If you go

What: The Devil Makes Three, with Brothers Comatose

When: 9 p.m. Thursday, doors open 8 p.m.

Cost: $20 plus fees in advance (ticket outlets listed at website below), $25 at the door

Where: Midtown Ballroom, 51 N.W. Greenwood Ave., Bend

Contact: www.randompresents.com

In line at the grocery store the other day, I squinted to read the fine print on the cover of Vanity Fair. It was a Cervantes quote: “Where there’s music, there can be no evil.”

Tell that to The Devil Makes Three, an acoustic trio from Vermont and Santa Cruz, Calif. The group — singer-guitarist Pete Bernhard, upright bassist Lucia Turino and guitarist Cooper McBean — returns to Bend on Thursday for a show at Midtown Ballroom (see “If you go”).

Last year, the trio released its fourth album, “I’m a Stranger Here,” featuring 10 songs that scan like they were distilled from seedy motels, decrepit barns and dive bars TDM3 encountered on the road, which they’ve been no strangers to after forming in 2001.

“I’m a Stranger Here” is a richly varied string-band album with elements of folk, jazz, punk, etc., that back Bernhard’s claim: “We bend genres pretty hard.”

Bouncy foot tappers? Yep.

Funereal banjo? Uh-huh.

Wild barnburners? Duh.

Subject matter such as addiction, mortality and relationships? Indeed.

Eerily familiar vocals that sound like they were maybe recorded on analog equipment during the mid-20th century in or near Memphis or possibly a phone booth in Appalachia? Well, now that you mention it…

Last week, the ever-entertaining Bernhard kindly submitted to an email interview with GO! Magazine about the album, TDM3’s live show and other stuff. Here it is, slightly edited.

GO!: Why do you think string music, bluegrass and similar genres have risen in popularity in recent years? Are people craving an escape from technology and/or over-produced crud?

PB: I’m not sure why acoustic music has become so popular but we have always loved it so it’s good to have so many other people entering the fold so to speak. It’s simple music and I think people may be attracted to that simplicity.

In these troubled times of global warming, seemingly endless war and unbridled government surveillance I would say it warms citizens’ hearts to hear a slightly out of tune banjo (they are always slightly out of tune) unceremoniously clanging away in the distance.

GO!: Can you discuss where you were at mentally and emotionally when writing songs for “I’m a Stranger Here”?

PB: I am not even sure where I was physically for most of the writing process of “I’m a Stranger,” so it’s hard to say where I was emotionally and mentally. This album was written in different states and over many years. I was all over the place in more ways than one. I know that I spent many days staring at an empty pad of paper and reminding myself that I had to write something soon. Eventually I woke up in the studio in Nashville and the album was in the bag! It was a pleasure to make this record and I hope that comes through when people give it a listen. We had real fun kids! Remember fun?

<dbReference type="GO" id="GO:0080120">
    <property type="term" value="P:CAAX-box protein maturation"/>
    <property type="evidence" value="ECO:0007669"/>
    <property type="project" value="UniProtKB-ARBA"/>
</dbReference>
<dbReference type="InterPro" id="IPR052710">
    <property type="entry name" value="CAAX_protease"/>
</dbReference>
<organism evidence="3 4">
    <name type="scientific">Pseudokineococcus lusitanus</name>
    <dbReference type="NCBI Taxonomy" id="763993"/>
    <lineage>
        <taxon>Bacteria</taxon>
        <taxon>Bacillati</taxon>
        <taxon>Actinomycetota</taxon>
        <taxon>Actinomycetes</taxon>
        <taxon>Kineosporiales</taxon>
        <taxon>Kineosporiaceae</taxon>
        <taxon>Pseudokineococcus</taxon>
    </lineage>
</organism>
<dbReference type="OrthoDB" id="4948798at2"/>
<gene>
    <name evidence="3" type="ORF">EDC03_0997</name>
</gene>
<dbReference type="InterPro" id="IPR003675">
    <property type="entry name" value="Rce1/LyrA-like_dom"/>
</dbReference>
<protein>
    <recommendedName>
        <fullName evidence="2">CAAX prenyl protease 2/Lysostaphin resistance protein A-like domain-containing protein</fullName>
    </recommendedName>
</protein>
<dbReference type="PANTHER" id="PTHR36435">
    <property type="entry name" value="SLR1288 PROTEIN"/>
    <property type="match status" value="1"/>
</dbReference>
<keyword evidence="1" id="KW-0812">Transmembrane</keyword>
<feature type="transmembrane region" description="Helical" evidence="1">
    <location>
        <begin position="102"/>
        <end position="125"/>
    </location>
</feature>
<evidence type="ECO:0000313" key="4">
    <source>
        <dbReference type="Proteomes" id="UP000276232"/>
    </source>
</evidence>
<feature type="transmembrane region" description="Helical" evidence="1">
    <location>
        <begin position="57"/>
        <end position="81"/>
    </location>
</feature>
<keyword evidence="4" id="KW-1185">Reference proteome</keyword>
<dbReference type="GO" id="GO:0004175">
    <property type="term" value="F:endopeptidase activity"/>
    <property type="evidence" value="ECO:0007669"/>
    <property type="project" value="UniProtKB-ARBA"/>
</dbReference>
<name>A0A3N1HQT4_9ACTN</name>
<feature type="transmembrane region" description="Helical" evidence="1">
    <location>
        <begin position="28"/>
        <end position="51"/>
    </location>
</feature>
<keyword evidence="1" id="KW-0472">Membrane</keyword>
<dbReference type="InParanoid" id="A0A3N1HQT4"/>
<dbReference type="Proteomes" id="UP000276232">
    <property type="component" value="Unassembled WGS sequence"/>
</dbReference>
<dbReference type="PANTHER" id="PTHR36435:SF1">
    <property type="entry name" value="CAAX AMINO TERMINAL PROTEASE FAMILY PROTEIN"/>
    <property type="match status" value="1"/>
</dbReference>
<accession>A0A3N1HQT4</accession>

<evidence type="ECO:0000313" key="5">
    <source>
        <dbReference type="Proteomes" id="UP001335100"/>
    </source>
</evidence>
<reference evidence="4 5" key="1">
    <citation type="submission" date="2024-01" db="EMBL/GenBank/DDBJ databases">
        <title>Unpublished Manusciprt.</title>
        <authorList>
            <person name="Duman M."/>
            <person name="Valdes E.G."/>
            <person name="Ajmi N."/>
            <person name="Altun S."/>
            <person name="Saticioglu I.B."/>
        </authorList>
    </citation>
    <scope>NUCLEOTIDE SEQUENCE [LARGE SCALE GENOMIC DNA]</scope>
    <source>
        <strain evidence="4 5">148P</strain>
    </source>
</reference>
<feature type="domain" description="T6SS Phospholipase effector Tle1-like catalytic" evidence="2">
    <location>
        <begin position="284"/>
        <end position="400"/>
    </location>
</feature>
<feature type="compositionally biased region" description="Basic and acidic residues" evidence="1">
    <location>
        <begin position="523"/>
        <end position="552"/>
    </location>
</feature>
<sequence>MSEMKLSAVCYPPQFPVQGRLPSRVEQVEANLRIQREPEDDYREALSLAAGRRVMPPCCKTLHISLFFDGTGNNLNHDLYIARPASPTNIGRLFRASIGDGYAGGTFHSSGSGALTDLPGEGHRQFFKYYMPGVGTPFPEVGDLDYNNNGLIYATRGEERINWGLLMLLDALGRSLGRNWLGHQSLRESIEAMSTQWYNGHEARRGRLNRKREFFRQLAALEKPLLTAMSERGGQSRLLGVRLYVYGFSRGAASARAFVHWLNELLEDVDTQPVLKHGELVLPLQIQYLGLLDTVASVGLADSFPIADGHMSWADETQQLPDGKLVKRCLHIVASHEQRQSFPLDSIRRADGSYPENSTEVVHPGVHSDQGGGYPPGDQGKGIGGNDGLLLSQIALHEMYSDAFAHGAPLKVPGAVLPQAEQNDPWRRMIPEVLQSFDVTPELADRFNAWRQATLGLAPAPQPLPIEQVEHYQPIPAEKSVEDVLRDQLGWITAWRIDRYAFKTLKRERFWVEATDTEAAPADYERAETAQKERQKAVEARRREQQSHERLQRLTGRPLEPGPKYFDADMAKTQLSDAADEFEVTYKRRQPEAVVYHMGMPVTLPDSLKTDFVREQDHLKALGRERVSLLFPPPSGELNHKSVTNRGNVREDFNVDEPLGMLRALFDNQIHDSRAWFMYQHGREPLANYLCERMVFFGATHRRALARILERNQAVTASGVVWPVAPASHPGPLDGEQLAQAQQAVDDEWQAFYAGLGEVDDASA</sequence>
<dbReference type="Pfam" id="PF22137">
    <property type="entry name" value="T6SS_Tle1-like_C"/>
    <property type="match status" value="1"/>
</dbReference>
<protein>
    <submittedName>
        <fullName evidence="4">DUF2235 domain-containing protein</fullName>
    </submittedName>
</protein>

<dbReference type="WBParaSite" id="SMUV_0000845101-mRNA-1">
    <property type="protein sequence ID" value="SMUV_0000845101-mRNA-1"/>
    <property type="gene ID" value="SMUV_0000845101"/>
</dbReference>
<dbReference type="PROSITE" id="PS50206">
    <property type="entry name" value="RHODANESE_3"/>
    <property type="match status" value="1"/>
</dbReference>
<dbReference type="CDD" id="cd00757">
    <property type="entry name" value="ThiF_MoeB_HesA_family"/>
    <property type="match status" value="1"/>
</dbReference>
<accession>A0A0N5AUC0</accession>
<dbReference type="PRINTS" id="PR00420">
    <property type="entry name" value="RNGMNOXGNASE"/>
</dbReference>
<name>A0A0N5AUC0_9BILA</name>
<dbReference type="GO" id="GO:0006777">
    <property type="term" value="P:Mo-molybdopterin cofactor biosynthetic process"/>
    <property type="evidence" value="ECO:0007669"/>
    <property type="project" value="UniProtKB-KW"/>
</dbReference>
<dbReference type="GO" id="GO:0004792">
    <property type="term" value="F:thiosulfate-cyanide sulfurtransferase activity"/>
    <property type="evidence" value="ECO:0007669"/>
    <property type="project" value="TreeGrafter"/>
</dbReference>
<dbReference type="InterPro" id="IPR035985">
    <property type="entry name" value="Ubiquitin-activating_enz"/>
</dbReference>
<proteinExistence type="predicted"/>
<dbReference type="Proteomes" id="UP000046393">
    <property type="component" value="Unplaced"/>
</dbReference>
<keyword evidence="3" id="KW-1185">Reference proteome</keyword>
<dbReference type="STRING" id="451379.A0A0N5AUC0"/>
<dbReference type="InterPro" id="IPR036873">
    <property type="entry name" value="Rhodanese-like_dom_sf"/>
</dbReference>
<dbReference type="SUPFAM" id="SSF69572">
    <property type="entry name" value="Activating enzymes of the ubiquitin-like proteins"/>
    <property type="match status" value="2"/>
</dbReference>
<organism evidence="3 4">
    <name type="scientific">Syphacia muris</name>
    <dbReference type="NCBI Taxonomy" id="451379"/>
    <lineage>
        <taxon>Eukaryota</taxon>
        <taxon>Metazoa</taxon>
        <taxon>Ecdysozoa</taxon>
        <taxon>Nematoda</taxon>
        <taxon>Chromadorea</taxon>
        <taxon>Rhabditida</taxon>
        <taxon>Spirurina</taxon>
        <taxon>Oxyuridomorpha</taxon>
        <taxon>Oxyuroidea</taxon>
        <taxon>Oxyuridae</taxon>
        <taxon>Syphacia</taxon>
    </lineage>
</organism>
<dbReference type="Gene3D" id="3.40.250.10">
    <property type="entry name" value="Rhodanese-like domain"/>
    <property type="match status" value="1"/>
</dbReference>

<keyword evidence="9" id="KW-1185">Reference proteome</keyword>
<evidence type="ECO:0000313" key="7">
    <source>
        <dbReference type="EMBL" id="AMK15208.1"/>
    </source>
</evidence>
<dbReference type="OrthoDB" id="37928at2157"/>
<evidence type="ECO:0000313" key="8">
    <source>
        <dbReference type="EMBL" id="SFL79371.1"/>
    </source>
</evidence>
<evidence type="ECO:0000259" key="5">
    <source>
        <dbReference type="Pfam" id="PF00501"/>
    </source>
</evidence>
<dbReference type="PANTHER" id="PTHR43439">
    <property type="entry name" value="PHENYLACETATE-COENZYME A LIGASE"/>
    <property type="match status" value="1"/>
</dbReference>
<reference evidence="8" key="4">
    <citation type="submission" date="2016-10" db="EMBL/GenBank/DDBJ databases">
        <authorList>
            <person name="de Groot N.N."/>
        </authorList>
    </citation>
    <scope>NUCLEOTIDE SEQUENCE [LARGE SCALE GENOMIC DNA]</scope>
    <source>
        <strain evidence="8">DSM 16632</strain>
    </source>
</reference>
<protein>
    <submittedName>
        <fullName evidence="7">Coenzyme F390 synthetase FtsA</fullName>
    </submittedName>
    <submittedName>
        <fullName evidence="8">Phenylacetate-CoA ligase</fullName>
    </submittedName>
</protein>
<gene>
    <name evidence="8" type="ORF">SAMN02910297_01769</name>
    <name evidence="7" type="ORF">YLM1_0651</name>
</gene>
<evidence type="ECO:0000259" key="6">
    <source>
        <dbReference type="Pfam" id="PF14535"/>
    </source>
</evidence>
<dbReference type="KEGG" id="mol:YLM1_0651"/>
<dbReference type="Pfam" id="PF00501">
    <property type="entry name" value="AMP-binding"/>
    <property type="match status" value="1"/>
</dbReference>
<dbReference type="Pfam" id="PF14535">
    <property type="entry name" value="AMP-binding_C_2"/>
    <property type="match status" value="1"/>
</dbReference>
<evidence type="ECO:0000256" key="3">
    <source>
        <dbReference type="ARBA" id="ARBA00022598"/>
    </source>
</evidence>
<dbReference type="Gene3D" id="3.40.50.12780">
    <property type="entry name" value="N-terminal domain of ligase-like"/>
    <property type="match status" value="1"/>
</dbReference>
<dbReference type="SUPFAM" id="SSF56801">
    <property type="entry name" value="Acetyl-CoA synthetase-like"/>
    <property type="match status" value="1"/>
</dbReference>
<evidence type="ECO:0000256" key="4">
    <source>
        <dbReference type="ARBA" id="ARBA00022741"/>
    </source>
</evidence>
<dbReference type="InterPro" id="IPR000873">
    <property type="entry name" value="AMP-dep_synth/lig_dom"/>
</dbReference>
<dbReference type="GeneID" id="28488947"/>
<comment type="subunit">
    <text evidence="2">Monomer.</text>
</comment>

GO!: Any particular favorite tracks on the album, or ones that go over the best live?

PB: I would say my favorite track is either “A Moments Rest” or “Hand Back Down” but really, I like them all.

As far as live. “Worse or Better” goes really well live and we love the album version, but “Dead Body Moving” is really fun as well.

GO!: The album has some darker themes about being rootless and wandering, growing up, addiction. Would you call it a concept album, or is that overreaching?

PB: I would not call it a concept album, I didn’t have a plan or overarching theme in my head at the start. I wrote as many songs as I could and we chose the ones we thought would work best for the record. The material is darker and we definitely gravitated towards those songs … I’ve always liked that kind of subject matter and in this album we embraced it.

GO!: Did I hear that you moved back to Vermont? What led to the move?

PB: All of us are from Vermont originally and I wanted to be closer to my family. I love New England and I missed the seasons.

GO!: How do you define success?

PB: Trying to do what you love and not giving up.

GO!: What about failure?

PB: Refusing to try to do what you love due to fear of failure or giving up on your dreams.

GO!: How has your approach to writing evolved over the years?

PB: I have largely the same process but I think that I’m more open-minded and willing to hear criticism than I was when I was younger. I have learned what kind of song will suit our band and what kind of song won’t, and I enjoy writing more now than I ever have in the past. Writing can be lonely but I guess I’ve learned that loneliness is necessary.

GO!: What can folks expect from a TDM3 show?

PB: I think people can expect to sing along, dance, scream, and possibly lose a shoe.

GO!: Do you have any rituals that help guarantee a good show?

PB: We do: We warm up, we dress up, we jump up and down, we yell, we cheer (always looking each other in the eye) and we walk out on stage.

GO!: Anything I didn’t ask about that you’d like readers to know?

PB: This will be our first show in Bend in a very long time and our first show with a new album in three years, I believe. We hope that the people of Bend come forth from their places of dwelling and join with us in calling the great yeti from the forest and the boulders from the earth.

In closing, I would like to share this quote from a great man and ask the people of Bend to always remember: “Outside of a dog, a book is a man’s best friend. Inside of a dog it’s too dark to read.”

— Reporter: 541-383-0349, djasper@bendbulletin.com